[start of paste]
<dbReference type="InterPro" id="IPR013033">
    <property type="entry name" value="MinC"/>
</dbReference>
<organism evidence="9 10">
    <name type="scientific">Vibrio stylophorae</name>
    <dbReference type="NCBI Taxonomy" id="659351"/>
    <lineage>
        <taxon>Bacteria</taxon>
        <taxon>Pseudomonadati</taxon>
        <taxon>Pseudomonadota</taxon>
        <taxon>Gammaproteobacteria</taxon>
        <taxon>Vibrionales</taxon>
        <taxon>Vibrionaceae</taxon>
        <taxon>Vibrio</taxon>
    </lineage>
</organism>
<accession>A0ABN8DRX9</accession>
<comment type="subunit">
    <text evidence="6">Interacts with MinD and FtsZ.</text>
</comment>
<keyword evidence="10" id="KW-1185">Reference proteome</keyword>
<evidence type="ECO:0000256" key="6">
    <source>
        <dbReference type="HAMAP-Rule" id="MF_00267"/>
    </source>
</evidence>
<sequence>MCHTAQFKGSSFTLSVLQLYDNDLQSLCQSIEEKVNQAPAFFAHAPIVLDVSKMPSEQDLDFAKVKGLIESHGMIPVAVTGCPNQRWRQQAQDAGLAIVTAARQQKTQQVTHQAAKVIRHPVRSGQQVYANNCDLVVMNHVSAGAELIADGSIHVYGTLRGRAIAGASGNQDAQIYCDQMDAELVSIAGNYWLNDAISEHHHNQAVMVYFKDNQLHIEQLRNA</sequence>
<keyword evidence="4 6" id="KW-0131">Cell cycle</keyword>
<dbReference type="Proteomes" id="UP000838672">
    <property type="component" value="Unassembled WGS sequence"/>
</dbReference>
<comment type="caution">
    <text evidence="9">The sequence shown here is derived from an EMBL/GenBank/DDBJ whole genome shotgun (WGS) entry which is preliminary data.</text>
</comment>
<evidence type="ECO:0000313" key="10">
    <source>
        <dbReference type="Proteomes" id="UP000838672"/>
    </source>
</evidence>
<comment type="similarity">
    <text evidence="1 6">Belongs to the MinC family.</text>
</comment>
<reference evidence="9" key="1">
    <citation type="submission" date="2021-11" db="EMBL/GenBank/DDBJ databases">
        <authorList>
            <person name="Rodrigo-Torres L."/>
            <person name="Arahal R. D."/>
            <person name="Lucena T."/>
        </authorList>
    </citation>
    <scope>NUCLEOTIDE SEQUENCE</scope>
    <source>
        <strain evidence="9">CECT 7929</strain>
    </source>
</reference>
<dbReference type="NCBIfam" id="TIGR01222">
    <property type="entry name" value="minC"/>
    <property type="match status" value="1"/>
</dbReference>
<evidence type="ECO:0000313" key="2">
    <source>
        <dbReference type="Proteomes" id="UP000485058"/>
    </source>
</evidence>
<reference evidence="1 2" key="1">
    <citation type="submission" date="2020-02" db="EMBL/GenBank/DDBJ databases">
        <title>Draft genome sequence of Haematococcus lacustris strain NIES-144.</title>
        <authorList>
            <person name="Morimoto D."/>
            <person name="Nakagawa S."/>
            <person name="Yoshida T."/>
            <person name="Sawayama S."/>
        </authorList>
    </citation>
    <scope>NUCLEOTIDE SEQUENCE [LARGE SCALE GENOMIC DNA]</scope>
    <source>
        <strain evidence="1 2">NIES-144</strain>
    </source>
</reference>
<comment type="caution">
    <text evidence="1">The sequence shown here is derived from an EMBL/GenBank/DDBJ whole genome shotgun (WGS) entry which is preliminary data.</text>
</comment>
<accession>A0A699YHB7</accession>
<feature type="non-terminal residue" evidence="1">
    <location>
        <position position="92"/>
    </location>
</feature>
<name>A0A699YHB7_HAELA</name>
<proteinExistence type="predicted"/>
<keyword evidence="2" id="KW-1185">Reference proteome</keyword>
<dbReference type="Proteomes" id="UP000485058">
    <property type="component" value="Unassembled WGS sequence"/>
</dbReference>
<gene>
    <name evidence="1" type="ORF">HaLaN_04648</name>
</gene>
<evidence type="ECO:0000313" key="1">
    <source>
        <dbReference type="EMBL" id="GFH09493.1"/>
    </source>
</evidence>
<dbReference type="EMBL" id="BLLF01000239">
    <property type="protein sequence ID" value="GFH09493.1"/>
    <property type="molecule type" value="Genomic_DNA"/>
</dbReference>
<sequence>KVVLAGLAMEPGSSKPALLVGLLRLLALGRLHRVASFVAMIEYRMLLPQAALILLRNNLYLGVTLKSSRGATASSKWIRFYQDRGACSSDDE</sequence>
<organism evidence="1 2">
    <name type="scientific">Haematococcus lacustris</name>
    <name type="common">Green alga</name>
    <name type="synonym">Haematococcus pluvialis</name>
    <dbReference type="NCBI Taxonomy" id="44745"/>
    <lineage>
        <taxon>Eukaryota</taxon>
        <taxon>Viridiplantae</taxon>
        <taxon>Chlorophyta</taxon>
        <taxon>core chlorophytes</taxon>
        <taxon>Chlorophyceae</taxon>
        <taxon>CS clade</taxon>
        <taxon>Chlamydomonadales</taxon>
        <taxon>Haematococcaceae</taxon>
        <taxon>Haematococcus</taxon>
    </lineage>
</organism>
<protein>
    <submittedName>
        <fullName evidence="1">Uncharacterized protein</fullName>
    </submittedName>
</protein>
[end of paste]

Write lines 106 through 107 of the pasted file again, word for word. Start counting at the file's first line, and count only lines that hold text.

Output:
</dbReference>
<sequence>KVVLAGLAMEPGSSKPALLVGLLRLLALGRLHRVASFVAMIEYRMLLPQAALILLRNNLYLGVTLKSSRGATASSKWIRFYQDRGACSSDDE</sequence>